Three prominent Jewish lawyer brothers are embroiled in an alleged multi-million pound fraud case in Gibraltar.
London-based Isaac Marrache and his brothers, Benjamin and Solomon, who own and run the Marrache & Co firm, have all been declared bankrupt and face a range of charges.
Benjamin and Solomon, who run the firm's Gibraltar office, were declared bankrupt in early May by Gibraltar's Supreme Court, which claims that the pair have stashed money in Israel and Panama.
The company is now in administration and specialists are investigating claims against it totalling £34 million.
Sources close to the family say the conflict between the brothers over the case has already become "very vicious".
Isaac, of Hampstead Garden Suburb, was declared bankrupt a few days after his brothers having voluntarily returned to Gibraltar from London to answer investigators' questions.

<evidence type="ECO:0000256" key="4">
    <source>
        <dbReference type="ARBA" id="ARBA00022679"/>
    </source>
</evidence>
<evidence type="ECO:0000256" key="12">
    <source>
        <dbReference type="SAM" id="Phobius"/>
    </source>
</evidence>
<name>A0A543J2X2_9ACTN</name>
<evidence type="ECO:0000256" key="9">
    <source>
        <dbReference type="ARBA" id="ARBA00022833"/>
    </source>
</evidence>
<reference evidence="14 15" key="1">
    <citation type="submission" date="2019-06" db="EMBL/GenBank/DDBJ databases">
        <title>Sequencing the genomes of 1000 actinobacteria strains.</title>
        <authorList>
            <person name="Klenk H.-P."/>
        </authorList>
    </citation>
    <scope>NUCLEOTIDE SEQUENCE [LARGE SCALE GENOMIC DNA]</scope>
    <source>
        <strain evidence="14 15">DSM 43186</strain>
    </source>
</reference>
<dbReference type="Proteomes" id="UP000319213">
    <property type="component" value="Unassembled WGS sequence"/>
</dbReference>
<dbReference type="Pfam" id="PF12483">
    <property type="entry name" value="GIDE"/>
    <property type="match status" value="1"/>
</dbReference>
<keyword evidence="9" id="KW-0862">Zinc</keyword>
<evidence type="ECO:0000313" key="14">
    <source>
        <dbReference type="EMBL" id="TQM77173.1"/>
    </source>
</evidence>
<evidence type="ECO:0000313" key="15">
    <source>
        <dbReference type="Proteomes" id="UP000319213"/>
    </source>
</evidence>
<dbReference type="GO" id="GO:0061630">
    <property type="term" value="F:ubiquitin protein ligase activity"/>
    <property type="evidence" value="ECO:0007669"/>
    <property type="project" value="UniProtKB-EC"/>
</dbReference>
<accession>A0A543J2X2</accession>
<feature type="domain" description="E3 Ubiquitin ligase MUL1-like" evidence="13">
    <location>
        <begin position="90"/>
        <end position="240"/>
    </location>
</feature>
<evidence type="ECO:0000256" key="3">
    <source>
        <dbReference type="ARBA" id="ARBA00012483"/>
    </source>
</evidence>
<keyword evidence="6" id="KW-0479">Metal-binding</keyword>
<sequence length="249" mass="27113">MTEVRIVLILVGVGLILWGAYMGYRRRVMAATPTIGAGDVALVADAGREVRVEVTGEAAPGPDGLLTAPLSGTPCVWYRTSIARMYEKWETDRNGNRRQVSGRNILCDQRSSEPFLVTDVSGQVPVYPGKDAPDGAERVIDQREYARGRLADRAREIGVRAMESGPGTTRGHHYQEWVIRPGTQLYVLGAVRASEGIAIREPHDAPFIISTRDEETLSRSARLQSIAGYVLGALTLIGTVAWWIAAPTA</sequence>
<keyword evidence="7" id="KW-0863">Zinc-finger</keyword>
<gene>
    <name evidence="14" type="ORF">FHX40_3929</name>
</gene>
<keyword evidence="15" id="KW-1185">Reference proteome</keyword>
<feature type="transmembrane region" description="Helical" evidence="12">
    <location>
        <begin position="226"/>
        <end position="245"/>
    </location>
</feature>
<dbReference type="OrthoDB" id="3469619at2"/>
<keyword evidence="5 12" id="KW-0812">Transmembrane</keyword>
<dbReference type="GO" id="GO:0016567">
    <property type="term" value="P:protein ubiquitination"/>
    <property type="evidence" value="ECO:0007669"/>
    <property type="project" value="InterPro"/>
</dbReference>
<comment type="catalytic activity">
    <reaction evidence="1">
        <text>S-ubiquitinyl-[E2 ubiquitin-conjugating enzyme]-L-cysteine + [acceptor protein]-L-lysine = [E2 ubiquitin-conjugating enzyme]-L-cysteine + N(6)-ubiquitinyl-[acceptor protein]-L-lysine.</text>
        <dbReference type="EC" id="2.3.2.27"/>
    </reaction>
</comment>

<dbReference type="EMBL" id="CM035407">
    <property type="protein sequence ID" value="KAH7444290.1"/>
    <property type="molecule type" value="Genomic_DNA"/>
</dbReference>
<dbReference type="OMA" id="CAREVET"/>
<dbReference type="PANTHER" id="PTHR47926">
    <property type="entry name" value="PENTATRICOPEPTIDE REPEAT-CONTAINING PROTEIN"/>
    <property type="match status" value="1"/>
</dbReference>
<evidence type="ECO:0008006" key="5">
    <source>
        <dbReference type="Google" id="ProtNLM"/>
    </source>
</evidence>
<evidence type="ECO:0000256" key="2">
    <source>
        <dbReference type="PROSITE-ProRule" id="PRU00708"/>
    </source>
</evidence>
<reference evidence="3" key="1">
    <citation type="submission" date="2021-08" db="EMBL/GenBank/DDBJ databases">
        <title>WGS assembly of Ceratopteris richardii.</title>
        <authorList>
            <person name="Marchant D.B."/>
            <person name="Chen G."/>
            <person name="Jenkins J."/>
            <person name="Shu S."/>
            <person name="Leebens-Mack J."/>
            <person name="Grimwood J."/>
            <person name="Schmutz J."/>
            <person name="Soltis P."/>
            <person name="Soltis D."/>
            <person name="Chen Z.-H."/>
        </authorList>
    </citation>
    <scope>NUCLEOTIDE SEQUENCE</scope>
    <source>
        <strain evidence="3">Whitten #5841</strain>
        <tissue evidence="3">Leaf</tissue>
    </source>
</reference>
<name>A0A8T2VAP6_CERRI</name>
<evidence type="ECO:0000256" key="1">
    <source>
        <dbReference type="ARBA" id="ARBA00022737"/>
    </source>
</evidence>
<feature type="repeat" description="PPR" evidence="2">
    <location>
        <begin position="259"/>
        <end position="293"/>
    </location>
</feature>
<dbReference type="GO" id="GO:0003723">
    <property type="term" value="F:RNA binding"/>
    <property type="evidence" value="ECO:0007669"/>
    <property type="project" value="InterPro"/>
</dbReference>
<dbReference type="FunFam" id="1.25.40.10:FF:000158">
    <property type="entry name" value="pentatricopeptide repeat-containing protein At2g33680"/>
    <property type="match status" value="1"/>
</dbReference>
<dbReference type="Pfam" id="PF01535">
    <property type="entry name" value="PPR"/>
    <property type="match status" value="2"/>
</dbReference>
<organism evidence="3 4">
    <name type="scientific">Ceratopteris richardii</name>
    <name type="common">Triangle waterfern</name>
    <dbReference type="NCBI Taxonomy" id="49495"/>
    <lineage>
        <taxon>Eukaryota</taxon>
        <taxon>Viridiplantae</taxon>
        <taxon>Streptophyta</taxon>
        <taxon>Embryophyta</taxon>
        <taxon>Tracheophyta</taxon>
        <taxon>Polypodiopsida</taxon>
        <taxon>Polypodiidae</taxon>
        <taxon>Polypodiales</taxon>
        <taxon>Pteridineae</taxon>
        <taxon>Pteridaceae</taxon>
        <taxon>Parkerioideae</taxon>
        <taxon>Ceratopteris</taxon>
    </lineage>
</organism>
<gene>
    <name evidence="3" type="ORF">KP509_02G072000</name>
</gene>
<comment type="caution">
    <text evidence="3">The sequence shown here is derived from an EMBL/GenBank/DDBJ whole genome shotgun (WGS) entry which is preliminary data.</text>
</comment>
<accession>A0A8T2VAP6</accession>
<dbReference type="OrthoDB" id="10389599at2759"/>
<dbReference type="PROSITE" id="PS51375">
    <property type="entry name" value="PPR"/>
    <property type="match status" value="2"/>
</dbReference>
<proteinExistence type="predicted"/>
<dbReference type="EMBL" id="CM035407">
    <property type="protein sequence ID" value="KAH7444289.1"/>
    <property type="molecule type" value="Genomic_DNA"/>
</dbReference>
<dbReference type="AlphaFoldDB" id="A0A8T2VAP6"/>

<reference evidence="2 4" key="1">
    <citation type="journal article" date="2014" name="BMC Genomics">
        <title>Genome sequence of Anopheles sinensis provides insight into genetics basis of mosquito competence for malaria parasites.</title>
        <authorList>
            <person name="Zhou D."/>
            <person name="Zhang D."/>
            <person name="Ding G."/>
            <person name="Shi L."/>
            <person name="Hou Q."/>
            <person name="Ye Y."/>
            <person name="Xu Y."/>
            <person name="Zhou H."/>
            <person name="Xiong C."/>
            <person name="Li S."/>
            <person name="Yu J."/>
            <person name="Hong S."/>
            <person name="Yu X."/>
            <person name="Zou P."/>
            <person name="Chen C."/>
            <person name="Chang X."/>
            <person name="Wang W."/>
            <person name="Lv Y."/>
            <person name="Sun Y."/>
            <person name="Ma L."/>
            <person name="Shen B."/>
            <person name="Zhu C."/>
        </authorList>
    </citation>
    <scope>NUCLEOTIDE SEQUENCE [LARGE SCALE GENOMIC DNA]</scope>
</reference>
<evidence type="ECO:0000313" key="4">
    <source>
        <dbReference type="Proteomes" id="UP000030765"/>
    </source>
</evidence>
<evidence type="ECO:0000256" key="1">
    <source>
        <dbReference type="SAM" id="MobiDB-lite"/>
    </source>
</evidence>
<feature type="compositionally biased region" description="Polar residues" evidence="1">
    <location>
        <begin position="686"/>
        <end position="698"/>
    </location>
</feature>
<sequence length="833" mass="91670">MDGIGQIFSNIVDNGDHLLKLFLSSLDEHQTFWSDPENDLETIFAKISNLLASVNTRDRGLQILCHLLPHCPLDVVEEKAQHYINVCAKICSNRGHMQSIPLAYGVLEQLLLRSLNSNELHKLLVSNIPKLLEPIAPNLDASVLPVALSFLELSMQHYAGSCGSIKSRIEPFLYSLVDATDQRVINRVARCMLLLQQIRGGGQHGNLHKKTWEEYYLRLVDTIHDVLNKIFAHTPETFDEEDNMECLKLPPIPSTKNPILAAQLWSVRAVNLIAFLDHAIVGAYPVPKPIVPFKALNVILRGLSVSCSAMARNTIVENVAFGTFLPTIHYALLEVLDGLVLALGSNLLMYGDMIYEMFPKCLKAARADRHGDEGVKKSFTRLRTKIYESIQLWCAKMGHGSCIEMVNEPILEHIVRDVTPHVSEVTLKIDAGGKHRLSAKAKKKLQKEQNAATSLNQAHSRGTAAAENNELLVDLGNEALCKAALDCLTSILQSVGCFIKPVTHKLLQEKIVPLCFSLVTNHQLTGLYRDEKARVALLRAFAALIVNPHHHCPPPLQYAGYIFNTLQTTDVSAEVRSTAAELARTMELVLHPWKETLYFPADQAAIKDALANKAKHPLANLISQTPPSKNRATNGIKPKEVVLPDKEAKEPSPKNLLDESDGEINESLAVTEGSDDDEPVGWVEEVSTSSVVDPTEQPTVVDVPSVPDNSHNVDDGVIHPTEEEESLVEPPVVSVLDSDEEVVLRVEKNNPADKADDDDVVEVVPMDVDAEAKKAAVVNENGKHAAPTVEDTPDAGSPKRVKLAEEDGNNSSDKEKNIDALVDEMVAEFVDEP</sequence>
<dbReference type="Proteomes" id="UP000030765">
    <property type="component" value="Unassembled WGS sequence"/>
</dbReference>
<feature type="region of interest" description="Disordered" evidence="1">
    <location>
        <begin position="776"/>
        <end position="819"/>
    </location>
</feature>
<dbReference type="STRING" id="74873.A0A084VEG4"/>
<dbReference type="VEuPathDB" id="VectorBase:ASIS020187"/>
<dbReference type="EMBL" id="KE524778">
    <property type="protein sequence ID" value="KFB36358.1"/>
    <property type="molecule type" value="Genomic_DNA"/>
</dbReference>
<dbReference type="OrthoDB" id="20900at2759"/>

He was then arrested and charged by police. His London branch office has closed with no losses to clients.
Isaac is charged with diverting funds from the law firm's Canadian dollar client account to other accounts under his control between November 2007 and November 2009.
A second charge alleges a property owned by a client of the firm was used by Isaac to fraudulently obtain an overdraft from a local branch.
He has been bailed on condition that he provides £400,000 in sureties and surrenders his travel documents amid fears he might flee the jurisdiction.
Benjamin and Solomon face separate charges of false accounting. They have been remanded in custody in Moorish Castle, a medieval fortification which now houses Gibraltar's main prison, since February.
The case is expected to take around 18 months to be tried in Gibraltar's courts.
Jonathan Goldberg QC, representing Isaac Marrache, said: "He is mortified that the once highly successful and reputable firm he established on his own many years ago has apparently been plundered to the extent that clients have lost their money and loyal employees their jobs.
"The fact that certain close members of his family may be implicated is heartbreaking to him."
Mr Goldberg said his client denied any criminal wrongdoing and had a "very different side of the story to tell".